Indeed, the allegations are bizarre, but not atypical in the world of conspiracy theory-driven psychotherapy surrounding the mythic diagnosis of Multiple Personality Disorder [MPD] (now rebranded as Dissociative Identity Disorder [DID] in the American Psychiatric Association’s [APA] Diagnostic & Statistical Manual [DSM]). Though lacking in empirical support, and despite indications to the contrary, the persistent theory maintains that certain conditions of psychological malaise are evidence of past trauma, even (in fact, especially) when the client has no conscious memory of those painful presumed events. Compartmentalized in “repressed” segments of the mind, these traumas are said to develop into isolate “personalities” independent of the client’s core self. Only by bringing the traumatic memories to full conscious assimilation can the client then be rid of the manifestations of distress these subconscious recollections provoke. … Continue reading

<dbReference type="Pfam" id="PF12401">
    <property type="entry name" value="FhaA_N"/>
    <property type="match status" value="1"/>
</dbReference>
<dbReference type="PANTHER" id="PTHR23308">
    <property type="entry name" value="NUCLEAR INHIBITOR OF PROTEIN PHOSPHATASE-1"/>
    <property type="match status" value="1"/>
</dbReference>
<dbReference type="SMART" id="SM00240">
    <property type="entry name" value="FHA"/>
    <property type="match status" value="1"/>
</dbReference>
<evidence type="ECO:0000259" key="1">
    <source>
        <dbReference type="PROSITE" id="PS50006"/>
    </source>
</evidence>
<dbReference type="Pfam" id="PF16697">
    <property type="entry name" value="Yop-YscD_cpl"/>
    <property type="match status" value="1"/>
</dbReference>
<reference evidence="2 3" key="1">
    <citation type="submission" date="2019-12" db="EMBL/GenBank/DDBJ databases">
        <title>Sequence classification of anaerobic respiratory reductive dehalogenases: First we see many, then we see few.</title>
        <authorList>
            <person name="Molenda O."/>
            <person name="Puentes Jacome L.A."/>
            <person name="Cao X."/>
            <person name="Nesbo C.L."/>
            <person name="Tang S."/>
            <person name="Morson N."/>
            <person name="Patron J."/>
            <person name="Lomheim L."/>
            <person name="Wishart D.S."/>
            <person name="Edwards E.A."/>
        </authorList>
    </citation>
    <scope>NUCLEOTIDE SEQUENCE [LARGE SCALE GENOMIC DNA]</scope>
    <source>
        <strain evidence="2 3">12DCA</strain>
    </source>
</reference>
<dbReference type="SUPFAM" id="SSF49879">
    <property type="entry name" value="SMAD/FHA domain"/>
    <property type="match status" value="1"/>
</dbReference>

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Dr. Randy Noblitt, Satanic Limb Transplants, and the Music of Mind Control

by  —  July 11, 2013

To be fair — when considering the “expert” qualifications of the perpetually panic-stricken Dr. Randy Noblitt — one should take into consideration that the man’s doctoral thesis was, in fact, a work of Astrology. However, in a career made notable for unsubstantiated hysterical claims involving a preternatural conspiracy of Satan’s minions, his dissertation upon the Celestial Concomitants of Human Behavior may possibly be the most lucid work in Dr. Noblitt’s unquestionably disreputable bibliography.Mammoth thing Mind Control